From the November 2015 Issue
Many instrument-rated pilots struggle to maintain their proficiency for IFR. Logging the six approaches, holding procedures and course intercepts/tracking required by FAR 61.57(c) can be quite the challenge for pilots who fly infrequently or who are based in regions where good weather is routine. Simulators and training devices can be major boosts to maintaining proficiency, especially when focused on maintaining instrument scanning skills and practicing IFR procedures. But when it comes to flying personal aircraft in the clag, theres nothing that beats practicing in the real thing.
Heres a question for you about ground effect, prompted by your article, Using Ground Effect, in the October 2015 issue, and specifically the statement: We all should know ground effect is only encountered...well, close to a flat surface, be it liquid or solid, but sometimes we forget.
Although the U.S. and European airline industries have mostly eliminated controlled flight into terrain (CFIT) accidents by adopting new technologies, improved training and relevant procedures, general aviation continues to be plagued by them. Meanwhile, the FAA and the general aviation community have recognized that CFIT accidents are a major safety problem. The General Aviation Joint Steering Committee (GAJSC)a group of FAA and industry organizations seeking data-driven solutions for key general aviation safety problemshas analyzed accident data and is targeting the most prevalent causal factors, concentrating on reduction of fatal accidents. Work groups are then formed to develop mitigations for these causal factors, emphasizing non-regulatory solutions.
All instruments in your panel lie some of the time. Some of them lie all the time. Even if you have a glass panel that eliminates things like compass turning errors, and its connected to an air-data computer so it always know the true airspeed, your back-up systems likely are steam gauges, the old-fashioned, mechanical kind. Thats the bad news.
According to those who have done extensive research into pilot behavior, a major characteristic of a typical pilots decision-making often leading to a fatal accident is that we are highly mission-oriented. We continue to focus on getting to the destination even as weather and mechanical issues progressively go down the tubes. The accompanying stress results in tunnel vision and reduces our ability to objectively analyze the big picture. One result can be very capable pilots pressing on into conditions that ultimately bring the flight to an ugly conclusion.
Most of the time, the typical pilot flying the typical airplane will be in a straight-and-level attitude. When it comes time to join a traffic pattern, for example, enter a holding pattern or fly an ATC vector, we abandon straight-and-level for turning flight. When we turn, we change the airplanes aerodynamicsthe degree of change depends quite literally on the degree of bankand one outcome can be uncoordinated flight. Ideally, we all would be adept at maintaining coordinated flight, in turns and other maneuvers.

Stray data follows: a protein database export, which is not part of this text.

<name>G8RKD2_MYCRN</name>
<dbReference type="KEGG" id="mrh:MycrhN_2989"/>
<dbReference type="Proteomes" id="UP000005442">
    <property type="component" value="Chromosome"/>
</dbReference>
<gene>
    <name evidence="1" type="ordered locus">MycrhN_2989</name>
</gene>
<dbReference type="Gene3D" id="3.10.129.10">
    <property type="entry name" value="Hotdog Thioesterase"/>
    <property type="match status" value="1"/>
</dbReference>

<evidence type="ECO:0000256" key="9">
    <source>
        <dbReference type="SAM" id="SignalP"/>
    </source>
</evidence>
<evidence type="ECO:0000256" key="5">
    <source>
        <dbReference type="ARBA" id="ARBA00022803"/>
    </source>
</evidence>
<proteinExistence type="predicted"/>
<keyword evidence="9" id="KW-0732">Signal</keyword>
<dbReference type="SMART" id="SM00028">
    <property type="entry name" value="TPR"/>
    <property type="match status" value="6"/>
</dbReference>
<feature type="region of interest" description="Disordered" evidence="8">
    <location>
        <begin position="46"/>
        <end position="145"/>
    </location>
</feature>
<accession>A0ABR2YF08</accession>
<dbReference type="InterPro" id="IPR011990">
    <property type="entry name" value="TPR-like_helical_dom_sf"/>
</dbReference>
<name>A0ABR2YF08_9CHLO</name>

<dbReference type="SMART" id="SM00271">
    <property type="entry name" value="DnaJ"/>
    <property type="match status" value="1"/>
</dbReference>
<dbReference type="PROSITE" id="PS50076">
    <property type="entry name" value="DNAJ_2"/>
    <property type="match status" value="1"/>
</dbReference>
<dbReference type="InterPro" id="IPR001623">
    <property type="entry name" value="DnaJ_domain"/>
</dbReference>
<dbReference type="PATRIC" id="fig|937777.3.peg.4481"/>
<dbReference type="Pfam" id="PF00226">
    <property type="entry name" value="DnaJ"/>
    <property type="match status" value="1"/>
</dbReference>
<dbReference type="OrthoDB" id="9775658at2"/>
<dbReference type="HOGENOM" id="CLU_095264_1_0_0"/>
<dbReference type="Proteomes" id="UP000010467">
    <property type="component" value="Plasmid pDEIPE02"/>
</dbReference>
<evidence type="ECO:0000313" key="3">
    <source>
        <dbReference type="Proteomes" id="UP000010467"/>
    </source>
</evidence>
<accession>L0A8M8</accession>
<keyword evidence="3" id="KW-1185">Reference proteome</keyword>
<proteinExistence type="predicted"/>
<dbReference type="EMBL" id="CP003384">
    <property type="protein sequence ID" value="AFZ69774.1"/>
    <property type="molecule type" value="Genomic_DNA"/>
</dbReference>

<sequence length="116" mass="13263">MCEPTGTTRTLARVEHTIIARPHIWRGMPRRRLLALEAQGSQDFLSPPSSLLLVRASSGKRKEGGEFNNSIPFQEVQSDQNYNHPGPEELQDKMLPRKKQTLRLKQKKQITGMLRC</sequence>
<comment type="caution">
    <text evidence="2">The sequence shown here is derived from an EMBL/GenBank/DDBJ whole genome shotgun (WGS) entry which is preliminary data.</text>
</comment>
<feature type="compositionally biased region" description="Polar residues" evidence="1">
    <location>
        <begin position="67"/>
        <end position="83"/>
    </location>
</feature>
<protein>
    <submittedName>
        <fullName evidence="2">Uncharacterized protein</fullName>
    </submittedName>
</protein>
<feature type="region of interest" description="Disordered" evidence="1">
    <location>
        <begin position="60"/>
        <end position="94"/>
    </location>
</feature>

I often verbalize the last item on my preflight checklist just before taxiing onto an active runway and ask, aloud, How could this flight kill me? I run through all the Big Stuff in my mind, mentally ticking off each item that meets the criterion from an imaginary checklist. Its similar to the FAAs PAVE model Pilot, Aircraft, environment and External pressuresbut theres also a factor that doesnt quite fit the acronym: the payload. Call it PAVE-Load, or LPAVE.
The question of what constitutes flying a loggable instrument approach procedure (IAP) often comes up during both hangar-flying sessions and check rides. The commonly accepted definition has been something like the aircraft flies over an initial approach fix (IAF) and departs the final approach fix (FAF) inbound to the airport in actual or simulated IMC and breaks out somewhere before reaching the missed approach point (MAP), decision height (DH) or decision altitude (DA). Its not all that simple, of course, especially once simulators and view-limiting devices get involved. To help clarify the answers, the FAA recently published official guidance.
In my experience, one characteristic most pilots share is an individualistic, self-sufficient attitude. Typically, we revel in learning the skills required to fly an aircraft well and embrace the challenges it presents. We also usually dont stop with aviation alone, often engaging in other activities designed to challenge us mentally, physically or both. Examples might include skydiving, motorcycling, running marathons and the like.
At about 0930 Mountain time, the airplane was destroyed during a forced landing and subsequent post-impact fire after experiencing a total loss of engine power in cruise flight. The solo private pilot was not injured. Visual conditions prevailed.
That was my inner voice screaming. My actual voice asking, What the *&^%* is going on? at least three times. It was a sudden, instantaneous event. One moment, I was trundling along in my Comanche 250 climbing slowly eastward over the Sierras, looking out at clear blue skies as the autopilot dutifully tracked the GPS toward my destination. Then, bam! The cabin filled with an acrid-smelling cloud. I could not see the instrument panel.